Happy Hispanic Heritage Month, y’all! In an effort to spread the love, I’ll be ceding the newsletter’s intro to some of my Hispanic colleagues over the next few weeks.
One of the things I love about Miami is that this place truly is a melting pot. And in order for us to reach a level of equality, having empathy and understanding other cultures is paramount. You’ll be hearing from El Nuevo Herald multi-hyphenate Jimena Tavel and Miami Herald city of Miami reporter Joey Flechas, among others.
They’ll be able to share a unique perspective that this newsletter has lacked. I’m super excited for what they have to say.
INSIDE THE 305
Florida Memorial University put their own spin on the axiom “give someone their flowers”with their latest exhibit, honoring former Miami-Dade Comissioner Barbara Jordan.
Since her entry into the public sphere roughly 50 years ago, Jordan has been one of the fiercest advocates for Black and brown Miamians. The exhibit — entitled the the Barbara J. Jordan Commissioner of Excellence Collection: “Labor, Learning, Leadership, and Legacy” — is just FMU’s way of saying thank you:
The collection itself takes viewers on an intimate journey through Jordan’s life and shows how her upbringing shaped her politics. Included are family portraits, a book of every piece of legislation she sponsored and even letters between her and her now-deceased husband Eddie Jordan.
“I just didn’t want the exhibit to be boring,” said Jordan, who saw it for the first time after cutting the ribbon Wednesday afternoon. The average college student wouldn’t “come just to look at an exhibit unless it’s tied to something that would explain things to them.”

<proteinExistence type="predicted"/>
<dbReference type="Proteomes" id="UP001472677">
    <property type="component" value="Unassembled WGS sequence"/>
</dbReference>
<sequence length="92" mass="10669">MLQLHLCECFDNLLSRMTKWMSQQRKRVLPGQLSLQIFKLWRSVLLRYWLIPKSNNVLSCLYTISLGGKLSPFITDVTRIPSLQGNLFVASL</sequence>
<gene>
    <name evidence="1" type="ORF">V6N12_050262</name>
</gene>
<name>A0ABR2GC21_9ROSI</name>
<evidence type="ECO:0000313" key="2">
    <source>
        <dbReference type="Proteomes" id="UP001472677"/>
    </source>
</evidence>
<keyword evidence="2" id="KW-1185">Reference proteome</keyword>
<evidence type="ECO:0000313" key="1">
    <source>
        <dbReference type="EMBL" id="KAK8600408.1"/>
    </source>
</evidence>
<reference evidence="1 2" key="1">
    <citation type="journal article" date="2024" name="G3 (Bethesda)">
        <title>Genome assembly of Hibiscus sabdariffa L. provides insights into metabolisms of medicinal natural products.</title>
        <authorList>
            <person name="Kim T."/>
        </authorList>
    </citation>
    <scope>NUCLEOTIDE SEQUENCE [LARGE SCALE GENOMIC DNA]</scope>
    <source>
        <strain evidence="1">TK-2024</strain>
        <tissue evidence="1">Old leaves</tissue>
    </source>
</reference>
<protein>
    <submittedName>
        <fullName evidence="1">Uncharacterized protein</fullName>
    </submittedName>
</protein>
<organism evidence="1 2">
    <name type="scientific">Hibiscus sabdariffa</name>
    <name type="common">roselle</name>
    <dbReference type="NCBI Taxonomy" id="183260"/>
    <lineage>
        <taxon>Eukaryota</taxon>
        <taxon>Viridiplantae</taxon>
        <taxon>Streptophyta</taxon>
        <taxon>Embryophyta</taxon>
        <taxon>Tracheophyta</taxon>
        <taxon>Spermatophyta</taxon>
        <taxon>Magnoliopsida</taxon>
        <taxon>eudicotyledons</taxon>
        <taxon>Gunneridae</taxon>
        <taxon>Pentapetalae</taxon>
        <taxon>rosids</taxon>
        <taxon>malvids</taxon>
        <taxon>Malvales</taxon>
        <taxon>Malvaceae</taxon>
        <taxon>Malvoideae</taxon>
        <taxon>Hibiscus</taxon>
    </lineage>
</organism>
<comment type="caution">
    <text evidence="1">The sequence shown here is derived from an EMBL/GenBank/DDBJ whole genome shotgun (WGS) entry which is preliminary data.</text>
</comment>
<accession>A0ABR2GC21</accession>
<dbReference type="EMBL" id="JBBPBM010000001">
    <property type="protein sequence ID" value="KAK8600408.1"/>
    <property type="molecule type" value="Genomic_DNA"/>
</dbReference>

FMU, however, didn’t stop there. In addition to the collection, students will be able to enroll in a masterclass that utilizes Jordan’s life as a blueprint for teaching the next generation of leaders how to have a successful career in politics.
There’s a lot of meat in this story, so I thought it best to give some necessary precursors: one, there’s no accurate national database for hate crimes; two, Miami police underreported their hate crimes to the FBI; and three, it’s not mandatory for police agencies to submit hate crime data to the FBI.
Now (please) go read my story.
OUTSIDE THE 305
There are 9,000 migrants huddled underneath a Texas bridge in “squalid conditions,” according to the New York Times. Pay attention to how the United States responds.
While the more recent image of kids in cages might be seared into the American conscious, this country has a history of adverse treatment of Black immigrants. Let’s hope that the conditions under the bridge are not a sign of things to come.
Gold fronts and Dade County go together like Michael Jordan and winning. And although the author Julian Randall makes no mention of the 305, that’s all I could think about while reading. There’s many gems in Randall’s history of gold teeth (I’m rather partial to the line “Every gold tooth in a Black mouth is a song with no lyrics.”) but few hit harder than this:
Among Black folks, gold teeth have become as much a matter of community as of style. This tradition of ornamentation and healing has lent many Black folks the opportunity to be seen by one another, and the culture built around it continues to grow.
Where does “The 44 Percent” name come from? Click here to find out how Miami history influenced the newsletter’s title.